Alike in Germany, England, and Scotland it was mainly through the support of the towns that the Protestant leaders achieved their victory. With the ethical and religious side of the great controversy, however, we are not here concerned. The point we have now to emphasise is that through the economical developments in which the towns were the principal factors the Church lost that prime place in the economic system which had been a mainstay of its power in the past. In the emphatic words of a modern writer, the tendency of the clerical order was “to sink into the position of a parasite class, producing nothing itself, but clinging to the means of wealth developed by the labour of a subject people.” While the Church ceased to be what it had once been the principal ministrant to material as well as spiritual wants, it remained in possession of the chief sources of wealth in every country. As the incidence of taxation proves, the Church in Scotland on the eve of the Reformation owned half the wealth of the kingdom. We know with what covetous eyes the needy Scotch nobles regarded


the vast revenues of the Church, but the enterprising merchant likewise looked askance at a body of men who, while ceasing to be active producers of wealth, were yet its principal consumers. Moreover, there were special grounds of annoyance which disposed the town communities to join in the attack on the privileged order. In many towns the Church, with its numerous officials and its costly apparatus, had to be maintained at the public expense. The crafts were especially restive under the burdens which religion laid upon them. On each of them lay the obligation of supporting an altar and its priest in the parish church and of providing for lights, obits, and other appurtenances of the Roman ceremonial. In many towns, also, there were longstanding quarrels between the municipalities and the religious orders, as, for example, in the case of Aberdeen and the Dominicans, of Stirling and the Abbots of Cambuskenneth, and of Edinburgh and the Abbots of Holyrood. As to the poor, their attitude to the ancient clergy found expression in the manifesto, known as the “Beggars' Summonds," which in 1560 was affixed to the gates of all the religious houses, and which purported to issue from “all cities, towns, and villages of Scotland." Stripped of its revolutionary language, the summons merely emphasises the fact that from once being a beneficent economic organisation the Church had become an economic anachronism without the power to adjust itself to the new social order.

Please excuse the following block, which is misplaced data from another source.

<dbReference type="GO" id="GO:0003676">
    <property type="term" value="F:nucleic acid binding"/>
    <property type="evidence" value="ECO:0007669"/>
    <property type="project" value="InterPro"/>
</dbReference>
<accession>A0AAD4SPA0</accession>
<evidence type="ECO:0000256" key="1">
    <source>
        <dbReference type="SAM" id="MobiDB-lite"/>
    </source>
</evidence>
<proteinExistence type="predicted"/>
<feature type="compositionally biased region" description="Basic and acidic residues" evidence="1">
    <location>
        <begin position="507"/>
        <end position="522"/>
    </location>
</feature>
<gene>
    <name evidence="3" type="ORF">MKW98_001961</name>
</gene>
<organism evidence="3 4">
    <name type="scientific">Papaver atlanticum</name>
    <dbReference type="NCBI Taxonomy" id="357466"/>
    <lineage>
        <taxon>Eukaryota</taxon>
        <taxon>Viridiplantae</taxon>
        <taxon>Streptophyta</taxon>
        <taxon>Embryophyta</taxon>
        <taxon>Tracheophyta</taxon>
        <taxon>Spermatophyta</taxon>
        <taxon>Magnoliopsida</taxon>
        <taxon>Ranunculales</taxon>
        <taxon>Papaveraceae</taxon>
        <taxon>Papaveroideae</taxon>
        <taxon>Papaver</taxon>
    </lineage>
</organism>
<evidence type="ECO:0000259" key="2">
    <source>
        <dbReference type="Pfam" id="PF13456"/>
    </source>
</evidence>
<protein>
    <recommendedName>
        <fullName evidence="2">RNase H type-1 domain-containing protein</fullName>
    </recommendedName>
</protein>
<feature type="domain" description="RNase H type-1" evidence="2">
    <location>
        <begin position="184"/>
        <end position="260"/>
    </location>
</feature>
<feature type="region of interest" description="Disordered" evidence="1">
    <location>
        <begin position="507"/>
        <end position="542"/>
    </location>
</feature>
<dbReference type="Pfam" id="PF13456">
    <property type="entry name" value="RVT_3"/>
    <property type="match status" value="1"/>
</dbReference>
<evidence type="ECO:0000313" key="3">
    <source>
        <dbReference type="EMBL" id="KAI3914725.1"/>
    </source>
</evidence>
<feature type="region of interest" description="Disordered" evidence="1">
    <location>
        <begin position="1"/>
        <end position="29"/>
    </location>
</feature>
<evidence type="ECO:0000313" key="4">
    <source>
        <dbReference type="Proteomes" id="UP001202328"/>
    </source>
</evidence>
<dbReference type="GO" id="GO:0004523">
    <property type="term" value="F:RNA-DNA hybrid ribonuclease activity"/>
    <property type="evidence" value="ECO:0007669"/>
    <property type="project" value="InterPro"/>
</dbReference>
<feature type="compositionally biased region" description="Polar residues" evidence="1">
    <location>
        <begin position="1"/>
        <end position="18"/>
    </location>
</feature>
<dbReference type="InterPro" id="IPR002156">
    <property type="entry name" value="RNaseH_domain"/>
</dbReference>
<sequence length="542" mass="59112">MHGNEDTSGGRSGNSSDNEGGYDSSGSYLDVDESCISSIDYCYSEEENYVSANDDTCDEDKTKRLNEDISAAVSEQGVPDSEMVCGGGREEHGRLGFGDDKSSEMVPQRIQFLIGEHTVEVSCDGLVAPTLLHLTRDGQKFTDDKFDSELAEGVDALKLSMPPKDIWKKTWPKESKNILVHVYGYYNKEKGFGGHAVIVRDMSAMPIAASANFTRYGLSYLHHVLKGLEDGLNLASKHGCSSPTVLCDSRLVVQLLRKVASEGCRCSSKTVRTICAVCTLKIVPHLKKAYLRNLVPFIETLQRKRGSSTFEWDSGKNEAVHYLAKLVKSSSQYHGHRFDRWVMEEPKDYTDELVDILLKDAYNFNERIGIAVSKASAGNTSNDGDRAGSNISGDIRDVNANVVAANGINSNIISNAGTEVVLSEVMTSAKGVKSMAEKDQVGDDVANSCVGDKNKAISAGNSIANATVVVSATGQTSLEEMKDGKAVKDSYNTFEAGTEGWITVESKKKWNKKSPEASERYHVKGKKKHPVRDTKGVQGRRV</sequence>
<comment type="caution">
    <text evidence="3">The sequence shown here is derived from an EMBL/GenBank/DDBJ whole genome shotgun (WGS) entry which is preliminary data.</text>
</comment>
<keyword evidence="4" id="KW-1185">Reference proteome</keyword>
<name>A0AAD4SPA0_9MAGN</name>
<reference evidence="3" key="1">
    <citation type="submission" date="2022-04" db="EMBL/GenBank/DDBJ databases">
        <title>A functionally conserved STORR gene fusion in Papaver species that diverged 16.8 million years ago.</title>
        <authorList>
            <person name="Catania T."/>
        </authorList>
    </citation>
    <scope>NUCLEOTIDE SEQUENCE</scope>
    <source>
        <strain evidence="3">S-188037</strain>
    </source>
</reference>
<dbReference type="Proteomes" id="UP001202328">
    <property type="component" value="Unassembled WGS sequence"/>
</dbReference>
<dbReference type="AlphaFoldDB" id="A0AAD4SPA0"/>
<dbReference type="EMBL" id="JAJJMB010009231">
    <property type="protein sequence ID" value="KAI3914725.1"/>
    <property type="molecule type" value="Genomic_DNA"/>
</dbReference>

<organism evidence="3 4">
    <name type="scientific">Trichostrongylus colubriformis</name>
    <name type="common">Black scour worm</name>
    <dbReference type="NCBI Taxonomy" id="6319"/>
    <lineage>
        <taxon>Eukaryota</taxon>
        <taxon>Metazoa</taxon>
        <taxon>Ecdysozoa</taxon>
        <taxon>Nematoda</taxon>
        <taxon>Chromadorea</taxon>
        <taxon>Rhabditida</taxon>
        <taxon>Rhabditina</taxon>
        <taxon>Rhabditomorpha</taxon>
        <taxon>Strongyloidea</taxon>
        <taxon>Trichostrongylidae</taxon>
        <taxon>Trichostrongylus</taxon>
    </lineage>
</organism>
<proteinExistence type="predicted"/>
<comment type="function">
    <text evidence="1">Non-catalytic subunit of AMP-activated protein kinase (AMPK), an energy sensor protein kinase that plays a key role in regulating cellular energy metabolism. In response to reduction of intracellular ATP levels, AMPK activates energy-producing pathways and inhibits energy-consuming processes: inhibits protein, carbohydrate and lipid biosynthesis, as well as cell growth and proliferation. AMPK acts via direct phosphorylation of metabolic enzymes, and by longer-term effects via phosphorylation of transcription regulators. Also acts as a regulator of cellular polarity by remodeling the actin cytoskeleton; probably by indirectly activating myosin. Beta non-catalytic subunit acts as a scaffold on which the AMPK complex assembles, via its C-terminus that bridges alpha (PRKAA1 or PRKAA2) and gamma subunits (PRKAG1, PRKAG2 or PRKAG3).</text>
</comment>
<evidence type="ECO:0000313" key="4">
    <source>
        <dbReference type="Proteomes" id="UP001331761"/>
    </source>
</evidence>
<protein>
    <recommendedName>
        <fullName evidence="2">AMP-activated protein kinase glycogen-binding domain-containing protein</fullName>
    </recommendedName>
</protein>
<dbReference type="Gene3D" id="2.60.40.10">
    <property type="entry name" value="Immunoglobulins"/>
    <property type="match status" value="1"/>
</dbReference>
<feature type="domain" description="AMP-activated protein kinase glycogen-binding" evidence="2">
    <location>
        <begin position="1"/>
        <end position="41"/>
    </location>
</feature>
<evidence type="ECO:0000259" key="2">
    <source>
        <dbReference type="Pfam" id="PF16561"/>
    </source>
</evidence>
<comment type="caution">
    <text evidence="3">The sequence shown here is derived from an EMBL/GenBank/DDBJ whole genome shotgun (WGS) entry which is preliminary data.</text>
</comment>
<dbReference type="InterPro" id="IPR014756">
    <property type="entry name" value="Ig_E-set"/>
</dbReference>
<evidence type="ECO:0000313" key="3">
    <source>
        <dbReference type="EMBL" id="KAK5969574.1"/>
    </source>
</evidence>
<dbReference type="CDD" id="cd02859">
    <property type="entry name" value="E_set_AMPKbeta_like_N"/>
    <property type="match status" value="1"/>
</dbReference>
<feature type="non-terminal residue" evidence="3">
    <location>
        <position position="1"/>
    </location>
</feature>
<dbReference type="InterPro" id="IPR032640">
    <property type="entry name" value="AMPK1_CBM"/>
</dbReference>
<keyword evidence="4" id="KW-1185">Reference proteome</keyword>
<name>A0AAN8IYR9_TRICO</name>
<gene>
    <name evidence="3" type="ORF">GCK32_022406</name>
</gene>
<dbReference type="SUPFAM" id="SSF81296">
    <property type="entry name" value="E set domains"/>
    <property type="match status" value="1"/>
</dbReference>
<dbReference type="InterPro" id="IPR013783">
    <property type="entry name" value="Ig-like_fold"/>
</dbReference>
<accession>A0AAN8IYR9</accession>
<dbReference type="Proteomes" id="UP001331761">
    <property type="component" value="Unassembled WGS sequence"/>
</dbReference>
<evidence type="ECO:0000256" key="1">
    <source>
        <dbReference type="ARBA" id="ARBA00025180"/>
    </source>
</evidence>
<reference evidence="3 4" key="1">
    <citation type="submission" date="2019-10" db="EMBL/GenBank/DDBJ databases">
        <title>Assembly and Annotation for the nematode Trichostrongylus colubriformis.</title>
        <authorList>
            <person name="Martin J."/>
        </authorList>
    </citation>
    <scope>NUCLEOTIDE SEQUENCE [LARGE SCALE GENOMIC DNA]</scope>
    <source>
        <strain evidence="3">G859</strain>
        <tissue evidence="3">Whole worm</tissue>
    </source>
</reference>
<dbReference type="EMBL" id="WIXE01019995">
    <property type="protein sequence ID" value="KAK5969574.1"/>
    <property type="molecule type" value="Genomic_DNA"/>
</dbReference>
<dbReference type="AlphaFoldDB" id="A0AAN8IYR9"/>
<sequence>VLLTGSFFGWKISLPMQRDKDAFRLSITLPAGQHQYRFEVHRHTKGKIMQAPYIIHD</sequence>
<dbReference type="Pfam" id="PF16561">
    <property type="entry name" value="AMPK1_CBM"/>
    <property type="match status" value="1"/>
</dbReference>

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Thus, while Knox and his brother reformers assailed the doctrines of the ancient Church and the morals of its clergy, it was assailed from another side by a less obtrusive but not less deadly set of foes. The teaching of the reformers was of but recent growth, and impressed the minds only of that limited section of a people who in all ages are profoundly influenced by religion. But the spirit of material progress, engendering cupidity in the noble and the burgess and discontent in the mass of the people, had been of slow, unconscious and inevitable growth, and was, in truth, but the spirit of a new epoch that had dawned, and which in the end was to substitute purely secular considerations for those theological conceptions which had hitherto been the first and last reference in the conduct of human affairs. If the most conspicuous result of the Reformation in Scotland was the overthrow of a priesthood, it was no less the victory of the secular spirit in the sphere of social and economic effort.

A third characteristic of the Middle Ages was the economic system which had arisen out of the conditions on which the mediæval society was based. In the development of this system the Church had necessarily exercised a powerful influence. The Christian religion contained a body of ethical precepts for the guidance of individuals and communities in their mutual relations, and, as the custodier of that religion, it was the duty of the